Facebook open sources its C++ library

Facebook has announced to open source its C++ library named folly and made it available via Github.

Library is C++11 Components and is claimed to be highly usable and fast. In fact, their introduction page particularly focuses on the performance part of the library. Folly has been tested with gcc 4.6 on 64 bit installations.

I just downloaded the library for a quick look and it should be interesting to peek into the code.

You can also have a look here: https://github.com/facebook/folly/blob/master/folly/docs/Overview.md


Power of plain text, the power of being simple

As we see the convergence of technologies through web, I think plain text is going to play a crucial role in delivering a standard cross platform solution for communication. It has already taken the center stage in form of XML. Debate on simplicity (or human side of technology) and performance will, I think, have a positive shift towards the former (people love faster development and simpler use more these days I think.. Rubyist view)

why plain text?

pragmatic programmers answer it with bullets – insurance against obsolescence, leverage (lot of tools available for talking to plain text) and easier testing. and I as always agree.

The concern is there although. Concern is that in addition to being human readable, the text should be human understandable as well. Using names which are semantically correct and contextually relevant is going to act as a substantial catalyst in helping dealing with these plain text files (whether it is a database or configuration file or data-transfer format).

Being always biased towards keeping configuration and databases (good old unix way) I am going to take care of this as a specification in almost all (not everything is driven by me!) development I do. You should also do the same so that your database outlasts your application!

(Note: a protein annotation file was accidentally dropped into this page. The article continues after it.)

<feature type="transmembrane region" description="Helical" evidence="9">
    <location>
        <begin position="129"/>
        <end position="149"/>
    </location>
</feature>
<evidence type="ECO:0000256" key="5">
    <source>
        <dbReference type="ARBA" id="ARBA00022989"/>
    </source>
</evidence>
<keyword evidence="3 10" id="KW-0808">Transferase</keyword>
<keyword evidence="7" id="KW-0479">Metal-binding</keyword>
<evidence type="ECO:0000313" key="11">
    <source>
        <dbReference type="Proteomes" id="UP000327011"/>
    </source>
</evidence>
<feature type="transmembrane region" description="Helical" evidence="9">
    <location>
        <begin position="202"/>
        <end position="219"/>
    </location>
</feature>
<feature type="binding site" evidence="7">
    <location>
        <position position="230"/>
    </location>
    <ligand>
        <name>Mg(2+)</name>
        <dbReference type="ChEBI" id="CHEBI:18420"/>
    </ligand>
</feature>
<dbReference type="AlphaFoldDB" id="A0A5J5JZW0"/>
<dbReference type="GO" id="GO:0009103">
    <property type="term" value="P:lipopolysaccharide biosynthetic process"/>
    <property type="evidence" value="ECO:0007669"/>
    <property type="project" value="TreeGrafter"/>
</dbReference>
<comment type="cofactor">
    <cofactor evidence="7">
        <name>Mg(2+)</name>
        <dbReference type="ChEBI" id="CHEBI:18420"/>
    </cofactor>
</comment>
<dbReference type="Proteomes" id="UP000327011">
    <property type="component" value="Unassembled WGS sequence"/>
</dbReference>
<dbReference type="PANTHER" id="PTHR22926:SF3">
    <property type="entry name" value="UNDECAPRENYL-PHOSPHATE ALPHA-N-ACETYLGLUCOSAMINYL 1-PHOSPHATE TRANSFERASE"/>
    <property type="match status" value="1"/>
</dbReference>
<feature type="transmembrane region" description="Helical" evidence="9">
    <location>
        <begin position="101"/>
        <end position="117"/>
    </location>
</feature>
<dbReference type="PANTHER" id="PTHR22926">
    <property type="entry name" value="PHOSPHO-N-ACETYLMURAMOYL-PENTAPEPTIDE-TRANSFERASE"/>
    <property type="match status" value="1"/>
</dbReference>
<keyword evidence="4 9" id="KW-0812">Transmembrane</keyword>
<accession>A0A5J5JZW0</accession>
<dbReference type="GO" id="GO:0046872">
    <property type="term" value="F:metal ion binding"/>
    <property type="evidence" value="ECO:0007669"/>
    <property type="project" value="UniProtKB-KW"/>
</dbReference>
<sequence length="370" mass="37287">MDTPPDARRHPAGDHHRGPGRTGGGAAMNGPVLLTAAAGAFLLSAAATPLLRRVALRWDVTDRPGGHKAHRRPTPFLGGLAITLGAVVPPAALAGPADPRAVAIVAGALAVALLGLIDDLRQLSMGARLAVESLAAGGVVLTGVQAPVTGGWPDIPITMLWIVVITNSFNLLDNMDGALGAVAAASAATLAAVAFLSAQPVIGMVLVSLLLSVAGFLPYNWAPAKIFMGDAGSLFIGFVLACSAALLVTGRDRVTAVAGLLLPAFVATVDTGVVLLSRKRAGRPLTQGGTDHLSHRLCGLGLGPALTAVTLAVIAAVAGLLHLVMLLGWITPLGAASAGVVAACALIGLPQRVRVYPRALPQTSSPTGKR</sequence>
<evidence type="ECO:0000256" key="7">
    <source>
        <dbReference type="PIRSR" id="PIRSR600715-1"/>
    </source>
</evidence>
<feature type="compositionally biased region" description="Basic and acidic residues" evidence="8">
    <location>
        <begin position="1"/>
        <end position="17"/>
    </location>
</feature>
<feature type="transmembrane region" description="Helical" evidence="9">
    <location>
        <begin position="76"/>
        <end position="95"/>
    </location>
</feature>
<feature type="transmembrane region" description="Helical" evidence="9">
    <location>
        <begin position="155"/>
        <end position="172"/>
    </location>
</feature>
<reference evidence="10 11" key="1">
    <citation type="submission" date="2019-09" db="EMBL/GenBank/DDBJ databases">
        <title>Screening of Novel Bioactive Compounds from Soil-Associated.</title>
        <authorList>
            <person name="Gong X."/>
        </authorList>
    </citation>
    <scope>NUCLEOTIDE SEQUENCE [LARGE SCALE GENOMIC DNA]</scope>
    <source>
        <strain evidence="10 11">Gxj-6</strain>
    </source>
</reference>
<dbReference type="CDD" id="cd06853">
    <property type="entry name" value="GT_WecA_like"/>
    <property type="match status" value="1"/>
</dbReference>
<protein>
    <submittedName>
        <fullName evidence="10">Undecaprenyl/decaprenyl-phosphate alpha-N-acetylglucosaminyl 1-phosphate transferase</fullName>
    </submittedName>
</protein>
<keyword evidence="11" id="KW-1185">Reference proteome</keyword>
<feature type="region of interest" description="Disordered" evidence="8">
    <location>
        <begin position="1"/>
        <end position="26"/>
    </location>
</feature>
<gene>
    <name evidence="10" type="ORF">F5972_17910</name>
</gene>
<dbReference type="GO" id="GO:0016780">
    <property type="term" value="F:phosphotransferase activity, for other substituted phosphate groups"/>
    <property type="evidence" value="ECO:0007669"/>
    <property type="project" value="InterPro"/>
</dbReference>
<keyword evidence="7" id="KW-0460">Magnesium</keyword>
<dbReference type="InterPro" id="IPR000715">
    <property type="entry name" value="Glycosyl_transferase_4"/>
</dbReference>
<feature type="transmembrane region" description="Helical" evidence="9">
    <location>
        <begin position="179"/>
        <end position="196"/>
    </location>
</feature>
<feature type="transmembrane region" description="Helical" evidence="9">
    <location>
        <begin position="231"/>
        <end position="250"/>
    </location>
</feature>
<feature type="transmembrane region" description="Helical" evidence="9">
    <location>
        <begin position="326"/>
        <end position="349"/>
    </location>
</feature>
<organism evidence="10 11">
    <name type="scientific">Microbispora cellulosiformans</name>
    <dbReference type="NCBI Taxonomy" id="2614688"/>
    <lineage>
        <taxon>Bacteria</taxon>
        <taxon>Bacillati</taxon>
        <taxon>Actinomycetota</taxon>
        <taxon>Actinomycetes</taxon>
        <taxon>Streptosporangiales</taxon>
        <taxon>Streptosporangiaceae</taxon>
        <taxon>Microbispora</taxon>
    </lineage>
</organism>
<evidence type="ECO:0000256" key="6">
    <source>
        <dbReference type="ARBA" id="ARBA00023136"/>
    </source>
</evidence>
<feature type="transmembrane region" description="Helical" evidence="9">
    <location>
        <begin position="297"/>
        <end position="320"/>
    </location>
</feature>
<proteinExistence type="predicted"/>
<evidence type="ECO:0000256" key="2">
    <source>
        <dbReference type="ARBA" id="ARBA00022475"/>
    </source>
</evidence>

Adobe AIR, taking RIAs to Desktops

Adobe AIR I’m pretty much sure that you must have heard (and talked) a lot about how the next big thing (after desktop.. and Micro$oft’s humongous success in that arena) would be taking desktop applications to web (and many of you would be in a queue to purchase Google shares for too-too-too-much price) and there are tangible examples to quote, for example, Google docs (formerly Writely, acquired by Google), Google Spreadsheets, Google Presentation etcetera.

No, no. Don’t think that I mistyped the title. It’s alright.

What am I upto?

A pathbreaking technology from Adobe, AIR (Adobe Integrated Runtime) is all about taking Rich Internet Applications (RIA) to Desktops i.e. having a desktop application which will communicate with web and deliver rich content right there. Adobe website says:

Adobe® AIR™ lets developers use their existing web development skills in HTML, AJAX, Flash and Flex to build and deploy rich Internet applications to the desktop.

This is a cross platform technology and an application written for MS Windows will work with Linux platform. No migration (read porting) required. Don’t see any released development support for Linux though. I will keep posted.

What do you need to get started?

I’ve started with AIR application development and am hooked to it (as I’m to most technologies I try out), you should also get your hands wet once with it and I’m sure you gonna love it. (Affiliation: I’m employed with Adobe Systems).

AIR Showcase. Adobe Labs. Adobe Flex